Idris Said, also known as Abba Arre, was a civil servant and columnist. He wrote critically about Eritrea’s language policy and the arrests of writers in September 2001, when the government cracked down on the independent press. His whereabouts, health, and status remain unknown as the Eritrean government has repeatedly declined to provide credible answers to questions about imprisoned journalists or to allow visits from family or lawyers.
Idris worked at Eritrea’s Ministry of Labor and Human Welfare and contributed to the privately owned weekly Tsigenay and the state-owned Arabic newspaper Eritrea Al-Haditha, according to journalists who spoke to CPJ and Abraham Zere, then the executive director of the free speech advocacy organization PEN Eritrea in Exile, who spoke to CPJ in 2018.
In February 2001, Idris wrote an article in Tsigenay that criticized the government’s language policies in education, according to the U.S.-based news website Awate, which has archived a translation of the article, and the free speech organization PEN International. Journalists who spoke to CPJ initially said that the article, in which Idris criticized the privileging of Tigrinya over other languages, had been published in August or September. They said that Idris had been arrested because of this article, but Abraham reported that Idris drew ire for denouncing the wave of arrests of politicians and journalists in September 2001. Abraham told CPJ that Idris was arrested in October 2001.
In a June 2016 interview with Radio France International about the status of journalists and politicians arrested in 2001, Eritrean Foreign Affairs Minister Osman Saleh Mohammed said, "all of them are alive" and they "are in good hands." Asked if they would face trial, Osman said they would "when the government decides" since members of the group are "political prisoners."
A veteran of the Eritrean independence movement, Idris has a pre-existing disability, according to PEN Eritrea in Exile, and according to a 2002 report by Amnesty International, this disability was likely to cause “special problems in detention.”
In October 2018, Paulos Netabay, director of the state-owned Eritrean News Agency, told CPJ that the arrest of journalists in 2001 was connected to “acts of subversion and treason by some former politicians” and that the cases had been “submitted and decided by the National Assembly.”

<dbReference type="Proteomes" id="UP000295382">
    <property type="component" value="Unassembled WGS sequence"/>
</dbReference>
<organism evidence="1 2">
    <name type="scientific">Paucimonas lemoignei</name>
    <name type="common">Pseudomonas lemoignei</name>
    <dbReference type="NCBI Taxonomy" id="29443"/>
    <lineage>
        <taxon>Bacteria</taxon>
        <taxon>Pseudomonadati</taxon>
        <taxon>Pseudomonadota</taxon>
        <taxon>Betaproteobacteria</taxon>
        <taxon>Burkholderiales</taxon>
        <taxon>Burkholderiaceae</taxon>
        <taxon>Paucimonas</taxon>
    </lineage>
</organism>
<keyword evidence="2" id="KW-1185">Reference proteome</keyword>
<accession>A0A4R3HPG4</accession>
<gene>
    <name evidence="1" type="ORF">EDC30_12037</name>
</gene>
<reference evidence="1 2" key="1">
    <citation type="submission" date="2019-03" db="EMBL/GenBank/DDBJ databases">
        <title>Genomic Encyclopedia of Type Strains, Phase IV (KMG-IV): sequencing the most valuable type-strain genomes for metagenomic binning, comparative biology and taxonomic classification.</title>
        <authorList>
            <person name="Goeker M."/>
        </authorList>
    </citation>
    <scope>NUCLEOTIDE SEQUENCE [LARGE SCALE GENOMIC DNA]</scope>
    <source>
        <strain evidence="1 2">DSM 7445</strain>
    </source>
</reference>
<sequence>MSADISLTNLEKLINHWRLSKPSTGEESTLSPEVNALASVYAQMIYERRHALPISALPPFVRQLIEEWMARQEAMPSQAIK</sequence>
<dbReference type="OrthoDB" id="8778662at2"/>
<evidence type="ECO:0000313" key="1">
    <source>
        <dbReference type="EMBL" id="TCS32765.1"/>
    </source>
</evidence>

In June 2019, a group of over 100 prominent African journalists, writers, and activists wrote an open letter to Eritrean President Isaias Afewerki asking to visit the imprisoned journalists and activists, according to a copy of the letter that was published by the South African newspaper Mail & Guardian. In a response published on its website, Eritrea’s Ministry of Information said that only reporters with a “genuine interest in understanding the country” were welcome and said the imprisoned journalists were arrested for “events of sedition.”
In October 2021, CPJ and 15 other human rights organizations, journalists, and human rights experts called on the Canadian government to impose targeted sanctions on senior Eritrean officials for human rights abuses, including the imprisonment of journalists.
In July 2022, CPJ and a coalition of rights organizations and lawyers, led by the Canada-based Raoul Wallenberg Centre for Human Rights, filed a complaint on behalf of detained Eritrean journalists with the United Nations Working Group on Arbitrary Detention.
CPJ’s calls to Eritrea’s Ministry of Justice either did not connect or rung without an answer in November 2022. A person who answered when CPJ called the Ministry of Foreign Affairs in November 2022 could not be heard clearly.
Emails sent to Eritrea’s minister of information, Yemane Ghebremeskel, and Eritrea’s embassies in Kenya, the United States, Switzerland, and Sweden were unanswered or returned error messages in October and November 2022.